Translated from the Russian by S.E. Torrens
If a person has never ridden on a tipcart over wild, backcountry roads, then telling him about it is pointless: all the same he won’t understand. And for the person who has done it, well, I don’t want to remind him of it.
I’ll say briefly: It took a full 24 hours for the cart driver and I to travel the 40 versts  that separate the district town of Grachevka from Murya Hospital. It was uncanny how we arrived almost to the minute: At two pm on September 16, 1917 we were at the last silo on the edge of that most wonderful town of Grachevka and on September 17th of that same, unforgettable year at five minutes past two o’clock in the afternoon, I stood on dying grass, beaten down and sodden with September rains, in the courtyard of Murya Hospital. I stood in the courtyard, legs ossified, dazed, I mentally flipped through the pages of my text books, stupidly trying to recall, if such an ailment did indeed exist or if I had dreamt of it last night in the village of Grabilovka – that illness where a man’s limbs go rigid? What is its damned name in Latin? Each of my muscles ached with an intolerable pain, like that of a toothache. I won’t even mention my toes. They no longer moved in my boots, instead they lay peacefully, like wooden stumps. I confess, in a burst of disheartened passion I whispered curses on the medical profession and the entrance application I submitted to the University Rector five years ago. During this entire time, it drizzled from above as if through a sieve. My coat welled up like a sponge. With the fingers of my right hand, I futilely tried to grasp the handle of the suitcase and finally I spat on the wet grass in frustration. My fingers unable to grip anything, my mind, filled with all sorts of facts from interesting medical textbooks, I finally remembered the illness – palsy…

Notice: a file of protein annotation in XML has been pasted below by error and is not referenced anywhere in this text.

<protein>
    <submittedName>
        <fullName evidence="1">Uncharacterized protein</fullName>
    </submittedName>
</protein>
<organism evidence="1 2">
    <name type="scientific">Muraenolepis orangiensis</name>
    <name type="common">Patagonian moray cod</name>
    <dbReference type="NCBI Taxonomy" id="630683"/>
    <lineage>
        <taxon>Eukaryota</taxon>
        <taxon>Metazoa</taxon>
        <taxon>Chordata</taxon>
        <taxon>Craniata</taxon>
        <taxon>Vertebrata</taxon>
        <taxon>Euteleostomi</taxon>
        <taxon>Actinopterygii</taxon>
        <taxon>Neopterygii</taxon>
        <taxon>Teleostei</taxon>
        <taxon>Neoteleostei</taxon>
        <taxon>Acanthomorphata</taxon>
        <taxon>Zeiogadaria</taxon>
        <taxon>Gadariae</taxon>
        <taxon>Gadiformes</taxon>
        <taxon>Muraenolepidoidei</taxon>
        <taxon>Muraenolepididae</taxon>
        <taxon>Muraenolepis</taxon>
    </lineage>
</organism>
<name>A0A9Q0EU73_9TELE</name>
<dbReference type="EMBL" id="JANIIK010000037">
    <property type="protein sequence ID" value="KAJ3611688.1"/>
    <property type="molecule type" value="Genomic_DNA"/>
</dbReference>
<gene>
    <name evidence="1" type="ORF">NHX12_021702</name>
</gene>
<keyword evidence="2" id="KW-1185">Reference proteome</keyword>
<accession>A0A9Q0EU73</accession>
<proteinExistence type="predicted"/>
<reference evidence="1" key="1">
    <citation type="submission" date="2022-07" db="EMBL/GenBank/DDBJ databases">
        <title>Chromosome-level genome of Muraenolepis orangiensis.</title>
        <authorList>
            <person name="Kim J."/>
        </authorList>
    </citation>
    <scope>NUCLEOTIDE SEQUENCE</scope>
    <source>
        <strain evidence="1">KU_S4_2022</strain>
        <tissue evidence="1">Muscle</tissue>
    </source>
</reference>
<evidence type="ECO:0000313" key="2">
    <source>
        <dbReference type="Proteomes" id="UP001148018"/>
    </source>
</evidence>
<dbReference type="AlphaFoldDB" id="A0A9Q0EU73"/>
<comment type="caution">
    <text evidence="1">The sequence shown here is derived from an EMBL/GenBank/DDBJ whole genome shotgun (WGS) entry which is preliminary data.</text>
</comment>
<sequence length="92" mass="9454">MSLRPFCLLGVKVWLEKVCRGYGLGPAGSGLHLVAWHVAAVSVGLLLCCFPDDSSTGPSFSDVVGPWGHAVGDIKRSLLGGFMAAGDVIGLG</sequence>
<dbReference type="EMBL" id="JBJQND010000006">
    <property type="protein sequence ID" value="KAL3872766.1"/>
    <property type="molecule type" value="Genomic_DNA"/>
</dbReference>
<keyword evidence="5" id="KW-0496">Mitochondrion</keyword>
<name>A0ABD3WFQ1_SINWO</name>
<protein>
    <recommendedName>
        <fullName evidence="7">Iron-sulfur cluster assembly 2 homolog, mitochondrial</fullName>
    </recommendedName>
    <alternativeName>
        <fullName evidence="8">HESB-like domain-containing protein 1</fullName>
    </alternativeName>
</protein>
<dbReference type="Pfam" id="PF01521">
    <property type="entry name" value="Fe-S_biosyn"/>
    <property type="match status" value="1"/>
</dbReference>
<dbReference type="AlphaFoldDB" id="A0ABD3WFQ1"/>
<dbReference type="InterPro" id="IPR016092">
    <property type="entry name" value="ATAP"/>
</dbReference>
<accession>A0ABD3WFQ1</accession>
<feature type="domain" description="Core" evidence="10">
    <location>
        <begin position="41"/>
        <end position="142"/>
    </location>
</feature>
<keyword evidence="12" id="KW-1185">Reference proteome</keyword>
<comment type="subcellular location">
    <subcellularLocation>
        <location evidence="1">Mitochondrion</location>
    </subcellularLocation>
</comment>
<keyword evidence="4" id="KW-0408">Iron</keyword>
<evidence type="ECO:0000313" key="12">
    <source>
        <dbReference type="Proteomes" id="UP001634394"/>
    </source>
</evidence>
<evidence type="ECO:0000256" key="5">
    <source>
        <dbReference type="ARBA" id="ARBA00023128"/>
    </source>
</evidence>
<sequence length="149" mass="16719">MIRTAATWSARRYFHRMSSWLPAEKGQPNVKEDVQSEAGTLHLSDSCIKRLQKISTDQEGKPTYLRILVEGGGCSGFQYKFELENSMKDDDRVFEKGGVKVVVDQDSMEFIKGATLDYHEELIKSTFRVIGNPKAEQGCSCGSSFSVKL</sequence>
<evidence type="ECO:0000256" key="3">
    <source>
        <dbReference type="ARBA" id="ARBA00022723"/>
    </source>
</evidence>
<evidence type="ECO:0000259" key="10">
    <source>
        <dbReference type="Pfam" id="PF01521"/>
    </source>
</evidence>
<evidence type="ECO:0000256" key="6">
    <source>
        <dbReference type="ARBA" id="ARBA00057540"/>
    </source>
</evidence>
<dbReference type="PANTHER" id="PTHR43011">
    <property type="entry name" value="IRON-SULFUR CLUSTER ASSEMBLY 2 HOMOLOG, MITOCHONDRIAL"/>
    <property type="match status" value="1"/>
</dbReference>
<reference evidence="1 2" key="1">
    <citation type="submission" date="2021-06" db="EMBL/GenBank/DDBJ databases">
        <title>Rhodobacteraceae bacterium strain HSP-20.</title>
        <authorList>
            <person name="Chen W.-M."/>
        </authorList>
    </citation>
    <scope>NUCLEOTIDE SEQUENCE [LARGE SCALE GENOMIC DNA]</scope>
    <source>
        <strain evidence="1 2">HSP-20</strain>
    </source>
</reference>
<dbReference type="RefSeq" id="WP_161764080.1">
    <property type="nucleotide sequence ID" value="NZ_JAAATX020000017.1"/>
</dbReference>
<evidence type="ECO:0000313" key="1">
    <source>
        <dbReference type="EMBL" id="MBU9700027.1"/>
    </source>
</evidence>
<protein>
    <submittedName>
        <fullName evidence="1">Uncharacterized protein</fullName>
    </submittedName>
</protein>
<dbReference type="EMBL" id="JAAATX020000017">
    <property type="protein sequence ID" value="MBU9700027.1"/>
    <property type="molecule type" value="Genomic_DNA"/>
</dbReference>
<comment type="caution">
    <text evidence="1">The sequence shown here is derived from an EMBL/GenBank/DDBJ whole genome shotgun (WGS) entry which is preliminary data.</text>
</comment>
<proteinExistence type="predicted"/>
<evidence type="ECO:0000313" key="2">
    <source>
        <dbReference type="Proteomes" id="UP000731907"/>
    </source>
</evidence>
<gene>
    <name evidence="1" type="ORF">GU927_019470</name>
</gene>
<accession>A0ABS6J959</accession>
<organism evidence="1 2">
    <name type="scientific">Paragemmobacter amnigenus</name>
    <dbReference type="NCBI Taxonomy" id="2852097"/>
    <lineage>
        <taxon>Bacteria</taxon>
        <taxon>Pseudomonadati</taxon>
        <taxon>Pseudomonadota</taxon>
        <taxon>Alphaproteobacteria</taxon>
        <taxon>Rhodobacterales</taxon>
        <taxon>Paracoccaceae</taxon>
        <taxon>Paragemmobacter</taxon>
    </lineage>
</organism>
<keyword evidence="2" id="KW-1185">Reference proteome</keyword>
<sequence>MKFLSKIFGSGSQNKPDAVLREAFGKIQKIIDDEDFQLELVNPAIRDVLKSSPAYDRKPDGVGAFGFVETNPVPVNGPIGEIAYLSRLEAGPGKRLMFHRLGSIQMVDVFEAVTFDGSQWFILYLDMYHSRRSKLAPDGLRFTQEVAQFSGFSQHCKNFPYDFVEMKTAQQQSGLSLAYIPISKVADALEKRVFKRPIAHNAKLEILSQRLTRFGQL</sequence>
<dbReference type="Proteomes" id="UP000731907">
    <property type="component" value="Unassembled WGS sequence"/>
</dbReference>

”Paralysis,” I desperately, the devil knows why, said to myself.